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Barriers hinder war on AIDS

WASHINGTON — Jesse Jackson is frustrated, first of all, at the way the debate over drugs for AIDS-stricken South Africa is going.

"It's come down to good guys support generic drugs and bad guys support brand names to protect the patents of the pharmaceutical houses that developed the drugs," he says. "That's too simplistic."

He's frustrated as well over the refusal of South African President Thabo Mbeki to declare his country's AIDS epidemic a national emergency. An estimated 4.2 million of South Africa's 45 million people are infected with the virus that causes AIDS. "Mbeki clearly has the power to declare the emergency," Jackson says. "If he does, the contest over the patent rights is suspended, and South Africa could proceed to manufacture a generic version of the AIDS drugs. But he's worried that if he does that, it might send the wrong signal to foreign investors.

"Meanwhile, his people are dying in tragic numbers. Shouldn't saving lives be a higher priority than trade and investment?"

Jackson's frustrations don't stop there. He's pleased that at least two pharmaceutical companies, presumably reacting to public and press criticism, have cut the price of AIDS medications for Africa.

"But if you took a planeload of free medicine, you'd have to pay a tariff to get the medicine in," Jackson says. Obviously, if South Africans are serious about the crisis, he suggests, they'd drop the tariff.

It isn't clear how much of a barrier the tariffs actually are. Many poorer countries defend tariffs and value-added taxes on imported medicines as a necessary way of helping fund their health-care systems, arguing that the taxes don't matter much because drug prices are largely unrelated to manufacturing costs in the first place.

Jackson, who has heard the arguments, doesn't reject them — any more than he rejects the notion that suspending patent protections could hurt investor confidence. It just seems to him that the priorities are all wrong. And not just with Mbeki and the drug companies.

"Of course the pharmaceutical companies need to be at the table, but, given the nature and scope of the problem, so do a lot of other players," Jackson says. "Coca-Cola, for instance, is South Africa's No. 1 employer and has the best machinery for purifying water. It needs to be a player. If today you landed a 747 full of free AIDS medicine in every sub-Saharan country in Africa, you might get the plane unloaded, but there wouldn't be sufficient roads and bridges and trucks to get the medicine where it needs to go. And in many places, there wouldn't be enough doctors and nurses and good water to guarantee its effectiveness.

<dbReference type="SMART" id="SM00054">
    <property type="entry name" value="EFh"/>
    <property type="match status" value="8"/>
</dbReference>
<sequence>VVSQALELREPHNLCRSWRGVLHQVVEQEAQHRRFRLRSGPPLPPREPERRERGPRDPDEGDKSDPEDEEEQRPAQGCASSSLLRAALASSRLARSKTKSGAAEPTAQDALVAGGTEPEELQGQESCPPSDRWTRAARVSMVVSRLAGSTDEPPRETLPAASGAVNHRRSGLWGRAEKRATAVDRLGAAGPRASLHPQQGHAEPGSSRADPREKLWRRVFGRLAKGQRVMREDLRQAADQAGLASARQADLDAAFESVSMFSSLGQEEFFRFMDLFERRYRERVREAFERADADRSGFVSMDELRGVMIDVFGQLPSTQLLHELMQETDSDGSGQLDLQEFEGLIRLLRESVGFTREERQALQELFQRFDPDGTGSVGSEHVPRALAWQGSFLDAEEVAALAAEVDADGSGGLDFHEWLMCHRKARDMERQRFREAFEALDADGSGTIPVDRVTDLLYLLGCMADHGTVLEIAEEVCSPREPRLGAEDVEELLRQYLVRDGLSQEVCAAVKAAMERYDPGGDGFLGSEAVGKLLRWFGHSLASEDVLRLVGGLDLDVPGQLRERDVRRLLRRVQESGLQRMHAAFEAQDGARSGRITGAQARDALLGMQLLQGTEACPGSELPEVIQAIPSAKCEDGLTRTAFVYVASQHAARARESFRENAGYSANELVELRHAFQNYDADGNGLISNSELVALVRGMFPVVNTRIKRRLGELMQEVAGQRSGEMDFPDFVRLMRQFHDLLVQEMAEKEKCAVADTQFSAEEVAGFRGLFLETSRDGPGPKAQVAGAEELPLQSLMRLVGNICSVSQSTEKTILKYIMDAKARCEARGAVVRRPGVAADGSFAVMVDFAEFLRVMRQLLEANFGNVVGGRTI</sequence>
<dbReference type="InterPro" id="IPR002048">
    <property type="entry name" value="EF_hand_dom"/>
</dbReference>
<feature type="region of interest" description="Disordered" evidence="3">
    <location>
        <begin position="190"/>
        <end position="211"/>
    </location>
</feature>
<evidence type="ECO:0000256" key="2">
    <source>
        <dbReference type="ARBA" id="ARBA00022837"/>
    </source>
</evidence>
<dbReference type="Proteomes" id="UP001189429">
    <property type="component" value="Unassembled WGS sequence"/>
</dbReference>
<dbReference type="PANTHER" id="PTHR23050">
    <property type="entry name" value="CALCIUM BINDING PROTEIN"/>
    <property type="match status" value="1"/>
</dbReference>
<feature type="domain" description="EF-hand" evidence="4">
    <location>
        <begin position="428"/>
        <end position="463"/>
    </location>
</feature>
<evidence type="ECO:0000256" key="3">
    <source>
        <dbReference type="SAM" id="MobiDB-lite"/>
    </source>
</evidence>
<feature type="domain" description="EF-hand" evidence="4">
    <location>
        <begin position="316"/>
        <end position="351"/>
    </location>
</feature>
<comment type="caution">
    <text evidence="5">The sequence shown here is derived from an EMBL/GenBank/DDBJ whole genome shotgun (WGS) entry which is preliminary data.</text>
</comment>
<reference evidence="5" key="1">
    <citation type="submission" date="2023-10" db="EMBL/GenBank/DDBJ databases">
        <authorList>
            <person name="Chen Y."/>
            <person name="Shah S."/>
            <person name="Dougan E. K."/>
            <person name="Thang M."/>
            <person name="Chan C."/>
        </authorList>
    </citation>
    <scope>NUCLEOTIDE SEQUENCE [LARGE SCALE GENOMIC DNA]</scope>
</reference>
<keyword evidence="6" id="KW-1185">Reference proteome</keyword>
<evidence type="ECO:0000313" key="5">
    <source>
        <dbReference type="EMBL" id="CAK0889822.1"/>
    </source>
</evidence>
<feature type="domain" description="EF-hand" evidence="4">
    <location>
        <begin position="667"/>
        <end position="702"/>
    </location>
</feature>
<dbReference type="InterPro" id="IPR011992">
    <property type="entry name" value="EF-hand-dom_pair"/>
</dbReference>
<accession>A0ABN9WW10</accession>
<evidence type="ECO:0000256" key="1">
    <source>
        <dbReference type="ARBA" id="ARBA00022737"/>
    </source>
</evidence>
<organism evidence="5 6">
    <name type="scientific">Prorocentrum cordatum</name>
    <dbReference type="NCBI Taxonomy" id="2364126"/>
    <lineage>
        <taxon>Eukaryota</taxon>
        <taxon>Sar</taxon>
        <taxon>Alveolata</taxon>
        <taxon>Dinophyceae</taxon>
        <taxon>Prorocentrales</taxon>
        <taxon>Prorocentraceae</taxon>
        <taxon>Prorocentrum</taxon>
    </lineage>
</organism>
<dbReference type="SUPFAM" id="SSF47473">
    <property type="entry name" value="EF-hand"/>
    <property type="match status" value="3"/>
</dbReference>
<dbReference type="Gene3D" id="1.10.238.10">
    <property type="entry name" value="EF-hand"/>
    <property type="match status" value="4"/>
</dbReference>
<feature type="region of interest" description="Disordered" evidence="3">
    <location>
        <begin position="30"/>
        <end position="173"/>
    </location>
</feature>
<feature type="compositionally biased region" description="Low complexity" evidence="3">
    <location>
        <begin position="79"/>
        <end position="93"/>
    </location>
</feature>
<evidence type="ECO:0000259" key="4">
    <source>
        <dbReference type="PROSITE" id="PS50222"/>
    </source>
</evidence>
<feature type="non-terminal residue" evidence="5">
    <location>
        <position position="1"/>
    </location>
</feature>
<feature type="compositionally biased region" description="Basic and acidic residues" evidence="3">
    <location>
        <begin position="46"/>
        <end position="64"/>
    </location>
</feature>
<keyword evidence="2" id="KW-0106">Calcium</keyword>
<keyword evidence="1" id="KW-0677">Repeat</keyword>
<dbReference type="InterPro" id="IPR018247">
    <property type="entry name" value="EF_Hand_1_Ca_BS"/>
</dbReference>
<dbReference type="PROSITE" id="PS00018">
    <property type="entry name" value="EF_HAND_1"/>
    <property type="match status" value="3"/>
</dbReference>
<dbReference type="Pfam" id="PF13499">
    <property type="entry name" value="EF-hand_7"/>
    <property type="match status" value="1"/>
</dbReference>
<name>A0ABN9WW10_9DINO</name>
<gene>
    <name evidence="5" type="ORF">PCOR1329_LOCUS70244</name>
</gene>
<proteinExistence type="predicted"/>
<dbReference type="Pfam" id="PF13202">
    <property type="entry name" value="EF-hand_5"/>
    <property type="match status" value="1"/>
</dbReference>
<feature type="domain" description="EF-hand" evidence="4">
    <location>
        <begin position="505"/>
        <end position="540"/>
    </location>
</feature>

"I mean, it's not like taking an aspirin tablet for a headache. AIDS treatment requires 20, 30 or 40 pills a day, and there might not be drinkable water to take them. Some of the drugs are supposed to be taken so long before or after a meal, or with milk. But sometimes there is no milk — and occasionally no meal."

So what is Jackson proposing? "Well, terms like 'Marshall Plan' cannot get lost in the patent debate," he says. "This crisis is so much bigger than the price of drugs or the rights to intellectual property and all that. All the players — here, in South Africa and internationally — have a role in this business. In one sense, AIDS is just the end-point in a long chain of neglect."

Jackson is right, or close to it, on virtually every count. But there are problems with the way he makes his argument. First, spreading the responsibility as he does is as likely to reduce as intensify the pressure on those most able to address the crisis he decries: the drug companies and the governments. Even if he's right about the lack of infrastructure in much of Africa, that's hardly an argument for not doing what can be done in places that are accessible. Besides, arguing for building an infrastructure as a necessary element in the AIDS war transforms it from an emergency situation to a longer-term problem — just as Mbeki's concerns about discouraging investment.

Worse, though, to insist that everything be done — building roads, training doctors, improving food and water supplies and (he might have mentioned but didn't) changing patterns of sexual behavior — is more likely to result in shrugs of resignation than in the concerted action he envisions.

Now that's frustrating.

William Raspberry's e-mail address is .